I think I got this technique from ModelAce out of his Ki-61 or P-51 build threads - it works well for me.

Top and bottom wing are sanded up and pretty much ready to cut the strut notches and set the dihedral.

Mike
Attached files Thumbnail(s):
Re: Sopwith 1-1/2 Strutter from Midkiff Plans for FAC WWI Combat
Re: Sopwith 1-1/2 Strutter from Midkiff Plans for FAC WWI Combat
Re: Sopwith 1-1/2 Strutter from Midkiff Plans for FAC WWI Combat
Re: Sopwith 1-1/2 Strutter from Midkiff Plans for FAC WWI Combat
Re: Sopwith 1-1/2 Strutter from Midkiff Plans for FAC WWI Combat
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OZPAF
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« Reply #35 on: May 01, 2019, 06:00:09 PM »

I have used the same technique and it works well - especially with masking tape on the ribs. I like this general approach of building the wing in a single unit and then separating for the dihedral. I think it is a much better approach.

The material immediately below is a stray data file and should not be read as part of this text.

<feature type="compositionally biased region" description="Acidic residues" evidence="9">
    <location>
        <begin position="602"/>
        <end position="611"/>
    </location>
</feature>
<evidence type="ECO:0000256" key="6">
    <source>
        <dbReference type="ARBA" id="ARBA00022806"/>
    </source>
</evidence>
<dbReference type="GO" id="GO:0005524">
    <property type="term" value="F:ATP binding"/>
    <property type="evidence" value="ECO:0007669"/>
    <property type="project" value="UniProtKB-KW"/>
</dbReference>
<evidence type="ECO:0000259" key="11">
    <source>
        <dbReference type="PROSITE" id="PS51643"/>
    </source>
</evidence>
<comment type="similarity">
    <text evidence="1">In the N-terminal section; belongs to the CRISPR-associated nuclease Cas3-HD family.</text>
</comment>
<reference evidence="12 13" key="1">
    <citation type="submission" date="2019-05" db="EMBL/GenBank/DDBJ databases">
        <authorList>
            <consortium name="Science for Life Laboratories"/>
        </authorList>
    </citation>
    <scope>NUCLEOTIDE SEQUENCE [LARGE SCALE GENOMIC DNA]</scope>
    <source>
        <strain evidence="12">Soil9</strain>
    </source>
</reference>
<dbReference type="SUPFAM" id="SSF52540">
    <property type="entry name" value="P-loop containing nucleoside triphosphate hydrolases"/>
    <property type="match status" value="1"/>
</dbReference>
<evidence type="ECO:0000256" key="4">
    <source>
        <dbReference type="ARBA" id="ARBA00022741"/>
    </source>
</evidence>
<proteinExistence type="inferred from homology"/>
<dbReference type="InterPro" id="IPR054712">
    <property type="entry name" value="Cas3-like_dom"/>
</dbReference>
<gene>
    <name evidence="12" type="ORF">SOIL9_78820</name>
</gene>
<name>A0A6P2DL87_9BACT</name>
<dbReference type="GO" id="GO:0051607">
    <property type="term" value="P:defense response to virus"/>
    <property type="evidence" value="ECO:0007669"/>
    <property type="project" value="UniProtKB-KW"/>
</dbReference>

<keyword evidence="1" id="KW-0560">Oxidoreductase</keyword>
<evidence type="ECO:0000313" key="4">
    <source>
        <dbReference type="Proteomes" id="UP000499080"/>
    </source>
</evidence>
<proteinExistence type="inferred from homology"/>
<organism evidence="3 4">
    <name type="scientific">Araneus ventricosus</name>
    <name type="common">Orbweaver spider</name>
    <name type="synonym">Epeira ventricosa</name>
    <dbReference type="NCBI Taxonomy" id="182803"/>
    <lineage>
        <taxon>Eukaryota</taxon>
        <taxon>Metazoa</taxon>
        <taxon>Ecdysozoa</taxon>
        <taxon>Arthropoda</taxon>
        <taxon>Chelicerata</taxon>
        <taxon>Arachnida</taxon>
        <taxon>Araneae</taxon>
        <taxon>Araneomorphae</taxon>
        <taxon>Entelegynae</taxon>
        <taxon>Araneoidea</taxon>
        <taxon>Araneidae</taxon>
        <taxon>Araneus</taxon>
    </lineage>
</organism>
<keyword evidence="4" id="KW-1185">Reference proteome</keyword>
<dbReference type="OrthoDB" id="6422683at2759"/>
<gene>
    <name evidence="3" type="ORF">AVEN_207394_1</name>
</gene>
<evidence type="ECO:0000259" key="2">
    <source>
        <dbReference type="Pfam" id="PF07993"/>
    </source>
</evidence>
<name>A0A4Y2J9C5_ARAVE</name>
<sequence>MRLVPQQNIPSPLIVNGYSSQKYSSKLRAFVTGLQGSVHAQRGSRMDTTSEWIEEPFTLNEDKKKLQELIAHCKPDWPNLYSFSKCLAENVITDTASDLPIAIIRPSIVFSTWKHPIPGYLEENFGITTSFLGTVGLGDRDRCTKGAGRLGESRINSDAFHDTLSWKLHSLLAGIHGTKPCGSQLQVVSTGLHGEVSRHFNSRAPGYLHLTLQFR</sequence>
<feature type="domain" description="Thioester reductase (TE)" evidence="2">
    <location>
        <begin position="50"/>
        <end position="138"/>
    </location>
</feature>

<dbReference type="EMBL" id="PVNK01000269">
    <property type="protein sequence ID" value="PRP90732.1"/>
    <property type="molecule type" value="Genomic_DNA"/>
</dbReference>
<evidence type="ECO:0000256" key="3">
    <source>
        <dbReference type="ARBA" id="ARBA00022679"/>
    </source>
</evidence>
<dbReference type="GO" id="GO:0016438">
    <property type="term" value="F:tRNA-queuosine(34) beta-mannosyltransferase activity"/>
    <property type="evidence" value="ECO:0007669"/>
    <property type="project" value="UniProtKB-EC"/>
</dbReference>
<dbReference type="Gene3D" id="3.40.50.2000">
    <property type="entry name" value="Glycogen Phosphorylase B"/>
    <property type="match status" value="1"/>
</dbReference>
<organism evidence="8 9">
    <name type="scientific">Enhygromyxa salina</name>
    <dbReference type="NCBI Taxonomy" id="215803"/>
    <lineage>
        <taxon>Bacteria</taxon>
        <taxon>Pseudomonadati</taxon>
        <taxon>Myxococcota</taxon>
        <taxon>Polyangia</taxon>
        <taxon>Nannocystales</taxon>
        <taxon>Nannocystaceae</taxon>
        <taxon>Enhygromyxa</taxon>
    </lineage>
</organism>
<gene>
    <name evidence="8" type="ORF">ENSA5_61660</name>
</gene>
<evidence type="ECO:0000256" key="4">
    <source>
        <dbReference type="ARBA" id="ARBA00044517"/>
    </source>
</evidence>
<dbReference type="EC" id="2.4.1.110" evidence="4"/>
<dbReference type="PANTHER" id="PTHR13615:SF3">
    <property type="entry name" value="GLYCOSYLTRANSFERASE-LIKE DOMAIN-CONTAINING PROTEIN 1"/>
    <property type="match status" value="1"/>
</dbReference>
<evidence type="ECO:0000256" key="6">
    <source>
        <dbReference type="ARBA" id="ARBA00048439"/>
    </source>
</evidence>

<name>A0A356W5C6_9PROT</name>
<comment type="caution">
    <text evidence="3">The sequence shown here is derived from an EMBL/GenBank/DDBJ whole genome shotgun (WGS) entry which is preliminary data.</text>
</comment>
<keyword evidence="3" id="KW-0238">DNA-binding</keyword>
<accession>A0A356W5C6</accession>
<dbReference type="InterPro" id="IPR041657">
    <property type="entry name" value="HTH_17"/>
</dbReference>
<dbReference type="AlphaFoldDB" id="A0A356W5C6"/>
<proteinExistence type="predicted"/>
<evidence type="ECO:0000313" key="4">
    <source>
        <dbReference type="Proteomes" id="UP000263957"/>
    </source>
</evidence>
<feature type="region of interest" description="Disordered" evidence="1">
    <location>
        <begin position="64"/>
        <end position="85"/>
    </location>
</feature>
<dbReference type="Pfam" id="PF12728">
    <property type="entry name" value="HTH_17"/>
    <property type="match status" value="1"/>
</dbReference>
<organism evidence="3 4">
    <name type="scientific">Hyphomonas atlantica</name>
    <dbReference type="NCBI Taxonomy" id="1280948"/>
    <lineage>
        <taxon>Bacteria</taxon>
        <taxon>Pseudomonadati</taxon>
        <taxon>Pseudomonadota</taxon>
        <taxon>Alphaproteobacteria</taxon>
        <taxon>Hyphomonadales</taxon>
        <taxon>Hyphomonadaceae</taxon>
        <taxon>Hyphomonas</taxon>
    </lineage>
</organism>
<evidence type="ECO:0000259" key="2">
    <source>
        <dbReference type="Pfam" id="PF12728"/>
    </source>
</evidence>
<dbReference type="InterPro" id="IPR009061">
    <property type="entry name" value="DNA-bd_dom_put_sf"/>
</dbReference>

That's quick progress Mike.

John
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ironmike
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« Reply #36 on: May 06, 2019, 07:06:45 PM »

Well I figgered that I would piggy back on Mike K's great build on the 1/2 strutter.
Dragging out an old Camel 3 view Ive studied since I've lived up north, I whipped up
some laser cuts. Coincidentally this 3 view is from the same 70's article that was the
genesis for his 1/2 strutter. As I recall "The Sopwith Zoo" was the title.